# Stability of a matrix

Suppose the hermitian part $H$ of a complex matrix $A$ be defined by $H=\frac{A+A^\ast}{2}$ and the skew hermitian part $S$ by $S=\frac{A-A^\ast}{2}$. If the hermitian part $H$ of $A$ is negative definite, prove that $A$ is stable. Is the converse also true?

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Suppose matrix $A$ has a negative definite hermitian part $H$. For any eigenvalue $\lambda$ of $A$, there exists a non-zero eigen-vector $x$ such that:

$$A x = \lambda x \implies x^{*} A x = \lambda x^{*} x \implies x^{*} A^{*} x = ( x^{*} A x )^{*} = \lambda^{*} x^{*} x$$ Adding the $2^{nd}$ and $3^{rd}$ equalities and divide by 2, we get:

$$x^{*} H x = x^{*}(\frac{A + A^{*}}{2} )x = \frac{\lambda + \lambda^{*}}{2} x^{*} x = \Re(\lambda) x^{*}x$$

Since $H$ is negative definite, $x^{*} H x < 0$ and hence $\Re(\lambda) < 0$. This means the real parts of eigenvalues of $A$ are all negative and hence $A$ is stable.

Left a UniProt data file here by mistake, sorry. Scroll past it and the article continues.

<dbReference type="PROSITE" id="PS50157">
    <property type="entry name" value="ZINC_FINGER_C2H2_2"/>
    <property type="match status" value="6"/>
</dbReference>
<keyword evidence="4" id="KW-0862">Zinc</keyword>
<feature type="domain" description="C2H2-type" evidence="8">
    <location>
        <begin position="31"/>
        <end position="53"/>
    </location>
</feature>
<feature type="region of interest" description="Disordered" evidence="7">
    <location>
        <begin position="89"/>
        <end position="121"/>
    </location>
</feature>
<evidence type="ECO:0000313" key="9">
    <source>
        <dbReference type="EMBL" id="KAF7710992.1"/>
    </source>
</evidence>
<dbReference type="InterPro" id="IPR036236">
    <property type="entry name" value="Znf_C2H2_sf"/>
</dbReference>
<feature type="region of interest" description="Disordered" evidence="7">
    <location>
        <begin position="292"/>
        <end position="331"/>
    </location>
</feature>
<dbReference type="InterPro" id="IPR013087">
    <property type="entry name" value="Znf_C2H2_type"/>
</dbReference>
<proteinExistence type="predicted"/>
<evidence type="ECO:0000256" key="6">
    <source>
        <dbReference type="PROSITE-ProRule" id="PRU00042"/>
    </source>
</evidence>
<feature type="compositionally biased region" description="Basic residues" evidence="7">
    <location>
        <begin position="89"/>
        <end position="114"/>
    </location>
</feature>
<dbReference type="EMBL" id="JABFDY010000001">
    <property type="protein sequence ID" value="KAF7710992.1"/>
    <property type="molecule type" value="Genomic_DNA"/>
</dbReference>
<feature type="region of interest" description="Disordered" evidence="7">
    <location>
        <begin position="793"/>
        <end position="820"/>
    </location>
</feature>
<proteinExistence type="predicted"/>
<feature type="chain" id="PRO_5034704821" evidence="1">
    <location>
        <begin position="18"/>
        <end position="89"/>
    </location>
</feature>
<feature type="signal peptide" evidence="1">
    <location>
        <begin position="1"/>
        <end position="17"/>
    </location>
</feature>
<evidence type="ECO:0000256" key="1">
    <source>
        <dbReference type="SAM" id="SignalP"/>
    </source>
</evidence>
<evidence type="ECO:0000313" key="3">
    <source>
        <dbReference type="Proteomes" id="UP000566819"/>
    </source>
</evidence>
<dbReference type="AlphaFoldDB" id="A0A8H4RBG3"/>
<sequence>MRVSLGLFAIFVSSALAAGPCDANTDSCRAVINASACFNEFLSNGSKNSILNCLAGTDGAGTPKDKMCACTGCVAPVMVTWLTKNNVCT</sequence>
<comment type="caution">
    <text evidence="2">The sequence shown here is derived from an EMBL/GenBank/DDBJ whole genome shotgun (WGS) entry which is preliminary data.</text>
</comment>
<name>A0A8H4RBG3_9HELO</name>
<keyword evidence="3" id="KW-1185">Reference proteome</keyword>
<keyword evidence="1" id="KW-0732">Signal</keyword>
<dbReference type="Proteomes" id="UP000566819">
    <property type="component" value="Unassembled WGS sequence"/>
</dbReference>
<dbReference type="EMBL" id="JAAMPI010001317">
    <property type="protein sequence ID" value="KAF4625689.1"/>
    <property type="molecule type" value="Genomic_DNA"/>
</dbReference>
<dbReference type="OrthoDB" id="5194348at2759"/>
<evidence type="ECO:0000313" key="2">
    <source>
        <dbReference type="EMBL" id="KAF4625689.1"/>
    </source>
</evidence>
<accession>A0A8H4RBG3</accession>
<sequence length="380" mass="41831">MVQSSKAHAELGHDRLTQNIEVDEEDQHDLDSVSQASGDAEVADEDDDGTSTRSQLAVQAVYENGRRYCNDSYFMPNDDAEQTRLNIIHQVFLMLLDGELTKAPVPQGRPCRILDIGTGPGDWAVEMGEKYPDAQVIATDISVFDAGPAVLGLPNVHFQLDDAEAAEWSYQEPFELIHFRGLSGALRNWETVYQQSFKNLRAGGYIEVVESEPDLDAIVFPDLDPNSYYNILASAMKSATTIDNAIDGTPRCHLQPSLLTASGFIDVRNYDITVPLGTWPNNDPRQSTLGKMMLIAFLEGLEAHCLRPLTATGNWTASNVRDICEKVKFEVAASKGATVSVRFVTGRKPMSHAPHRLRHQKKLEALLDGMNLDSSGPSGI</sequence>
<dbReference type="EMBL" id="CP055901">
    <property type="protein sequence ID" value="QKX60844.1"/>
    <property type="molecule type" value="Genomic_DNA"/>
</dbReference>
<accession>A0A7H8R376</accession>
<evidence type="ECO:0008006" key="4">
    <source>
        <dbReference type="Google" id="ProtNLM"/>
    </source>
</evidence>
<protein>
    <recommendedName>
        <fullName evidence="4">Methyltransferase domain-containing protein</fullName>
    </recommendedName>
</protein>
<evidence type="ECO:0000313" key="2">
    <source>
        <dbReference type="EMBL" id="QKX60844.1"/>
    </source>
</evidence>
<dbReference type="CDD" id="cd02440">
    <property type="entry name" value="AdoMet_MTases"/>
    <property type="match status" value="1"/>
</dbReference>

About the converse, that is false. Consider the matrix $A$ and its Hermitian part $H$:

$$A = \begin{pmatrix}-1 & 2 & 0\\0 & -1 & 2\\0 & 0 & -1\end{pmatrix} \quad\text{ and }\quad H = \frac12(A + A^{*}) = \begin{pmatrix}-1 & 1 & 0\\1 & -1 & 1\\0 & 1 & -1\end{pmatrix}$$

$A$ is stable because its has only one eigenvalue $-1$. However, $H$ is not negative definite because its characteristic polynomial $\det(tI_3 - H) = t^3 + 3 t^2 + t - 1$ has a positive root $\sqrt{2} - 1$.

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Thank you a lot... I am highly grateful to you..thank you again. – Sujeet Apr 23 '13 at 17:46